Both speakers acknowledge and own their shortcomings, though perhaps exaggerate them in their own minds because of the eyes that always seem upon them. Kim identifies part of the flawed side — his “shadow.” When he is “on the stage” and “the light keeps glaring at [him] scorchingly like a heat wave,” (Kim, 2019), he forgets why he reached for his dream in the first place and that it sometimes sounds like “freaking nonsense” (Kim, 2019). He goes on to say that he is not “good enough for music… / for truth… / for a calling… / to be a muse” (Kim, 2019). His self-worth seems tied into his artistic expression — writing and creating music. Not only does he think he is not worthy of the art he creates, he believes the world will not acknowledge his existence. He states, “The world is actually not interested in my clumsiness at all” (Kim, 2019). He identifies his craft as “clumsiness” here, so he fears that not only is his craft not good, the world will not care anyway. These fears have culminated in a sort of apathy where the regrets he has do not make him “sick” anymore. The persona and shadow are still out of balance at this point.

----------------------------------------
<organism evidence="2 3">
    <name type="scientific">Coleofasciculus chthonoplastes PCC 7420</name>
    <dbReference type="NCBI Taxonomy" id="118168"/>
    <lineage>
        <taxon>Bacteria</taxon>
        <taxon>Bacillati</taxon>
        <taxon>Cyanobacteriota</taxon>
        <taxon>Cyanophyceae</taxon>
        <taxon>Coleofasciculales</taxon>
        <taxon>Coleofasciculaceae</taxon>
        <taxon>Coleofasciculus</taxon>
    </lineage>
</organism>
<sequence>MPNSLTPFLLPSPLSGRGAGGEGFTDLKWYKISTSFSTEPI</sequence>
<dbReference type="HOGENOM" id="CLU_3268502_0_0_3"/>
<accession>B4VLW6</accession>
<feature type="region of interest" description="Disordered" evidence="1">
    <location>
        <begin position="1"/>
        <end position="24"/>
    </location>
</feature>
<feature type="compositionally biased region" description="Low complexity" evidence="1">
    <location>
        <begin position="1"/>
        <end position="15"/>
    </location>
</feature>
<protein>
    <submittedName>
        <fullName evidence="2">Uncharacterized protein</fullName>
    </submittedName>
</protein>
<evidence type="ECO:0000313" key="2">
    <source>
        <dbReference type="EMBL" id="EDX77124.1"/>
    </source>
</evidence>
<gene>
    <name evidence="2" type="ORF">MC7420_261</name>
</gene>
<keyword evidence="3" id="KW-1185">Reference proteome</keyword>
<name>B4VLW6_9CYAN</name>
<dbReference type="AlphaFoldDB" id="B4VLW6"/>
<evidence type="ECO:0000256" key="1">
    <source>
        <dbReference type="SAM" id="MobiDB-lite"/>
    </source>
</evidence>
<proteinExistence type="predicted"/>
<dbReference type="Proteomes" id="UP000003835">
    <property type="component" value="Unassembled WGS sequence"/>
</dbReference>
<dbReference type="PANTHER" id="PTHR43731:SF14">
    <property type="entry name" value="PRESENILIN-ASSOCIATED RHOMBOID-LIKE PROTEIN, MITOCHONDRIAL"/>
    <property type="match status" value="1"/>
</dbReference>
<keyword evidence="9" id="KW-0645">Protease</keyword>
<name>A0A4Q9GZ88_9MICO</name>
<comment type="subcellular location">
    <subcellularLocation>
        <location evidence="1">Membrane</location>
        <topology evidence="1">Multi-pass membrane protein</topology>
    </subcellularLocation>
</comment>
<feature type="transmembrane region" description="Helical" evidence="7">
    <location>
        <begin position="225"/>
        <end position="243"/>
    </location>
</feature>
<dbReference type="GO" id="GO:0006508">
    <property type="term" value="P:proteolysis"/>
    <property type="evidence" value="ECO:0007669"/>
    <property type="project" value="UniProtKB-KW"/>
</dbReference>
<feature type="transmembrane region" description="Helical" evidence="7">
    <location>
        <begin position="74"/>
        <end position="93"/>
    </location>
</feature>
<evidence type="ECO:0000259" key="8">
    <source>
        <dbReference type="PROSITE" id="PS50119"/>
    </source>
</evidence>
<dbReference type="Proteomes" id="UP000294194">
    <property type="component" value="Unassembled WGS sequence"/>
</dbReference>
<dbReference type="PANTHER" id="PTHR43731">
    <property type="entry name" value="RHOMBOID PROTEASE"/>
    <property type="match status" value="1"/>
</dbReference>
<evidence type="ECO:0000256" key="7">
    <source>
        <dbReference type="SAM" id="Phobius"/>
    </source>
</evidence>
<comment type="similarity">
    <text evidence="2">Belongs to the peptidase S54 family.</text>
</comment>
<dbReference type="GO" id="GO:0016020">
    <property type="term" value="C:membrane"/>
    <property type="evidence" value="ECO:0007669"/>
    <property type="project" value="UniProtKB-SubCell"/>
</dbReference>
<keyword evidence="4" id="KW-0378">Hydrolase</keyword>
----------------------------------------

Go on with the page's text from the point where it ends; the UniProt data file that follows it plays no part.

Similarly, Prufrock feels disconnected from a caring world. He confesses, “I have seen the moment of my greatness flicker, / And I have seen the eternal Footman hold my coat, and snicker, / And in short, I was afraid” (Eliot, 1963, p. 6). He longs to be understood by at least one person, as evident in the following passage:
Would it have been worth while,— Eliot, 1963, p. 6
To have bitten off the matter with a smile,
To have squeezed the universe into a ball
To roll it towards some overwhelming question,
To say: ‘I am Lazarus, come from the dead,
Come back to tell you all, I shall tell you all’ —
If one, settling a pillow by her head
Should say: ‘That is not what I meant at all;
That is not it, at all.'”
That fear of being misunderstood seems to hold him back from his desire to
“Disturb the universe” (Eliot, 1963, p. 4) and contribute something significant to the world. He also fully realizes his lack of importance in society because of this reluctance, as seen in these lines:
No! I am not Prince Hamlet, nor was meant to be;— Eliot, 1963, p. 7
Am an attendant lord, one that will do
To swell a progress, start a scene or two,
Advise the prince; no doubt, an easy tool,
Deferential, glad to be of use,
Politic, cautious, and meticulous;
Full of high sentence, but a bit obtuse;
At times, indeed, almost ridiculous—
Almost, at times, the Fool.”